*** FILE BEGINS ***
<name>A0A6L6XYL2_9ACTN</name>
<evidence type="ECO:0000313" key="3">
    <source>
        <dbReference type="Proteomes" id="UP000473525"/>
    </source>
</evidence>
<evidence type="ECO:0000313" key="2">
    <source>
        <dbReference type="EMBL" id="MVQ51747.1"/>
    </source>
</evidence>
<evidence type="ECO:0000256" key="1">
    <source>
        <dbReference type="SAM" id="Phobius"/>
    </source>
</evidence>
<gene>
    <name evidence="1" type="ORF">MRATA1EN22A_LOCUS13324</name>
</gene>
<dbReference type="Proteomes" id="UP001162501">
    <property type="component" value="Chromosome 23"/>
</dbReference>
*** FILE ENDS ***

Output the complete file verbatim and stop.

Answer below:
<name>A0A6L6XYL2_9ACTN</name>
<evidence type="ECO:0000313" key="3">
    <source>
        <dbReference type="Proteomes" id="UP000473525"/>
    </source>
</evidence>
<evidence type="ECO:0000313" key="2">
    <source>
        <dbReference type="EMBL" id="MVQ51747.1"/>
    </source>
</evidence>
<evidence type="ECO:0000256" key="1">
    <source>
        <dbReference type="SAM" id="Phobius"/>
    </source>
</evidence>
<gene>
    <name evidence="1" type="ORF">MRATA1EN22A_LOCUS13324</name>
</gene>
<dbReference type="Proteomes" id="UP001162501">
    <property type="component" value="Chromosome 23"/>
</dbReference>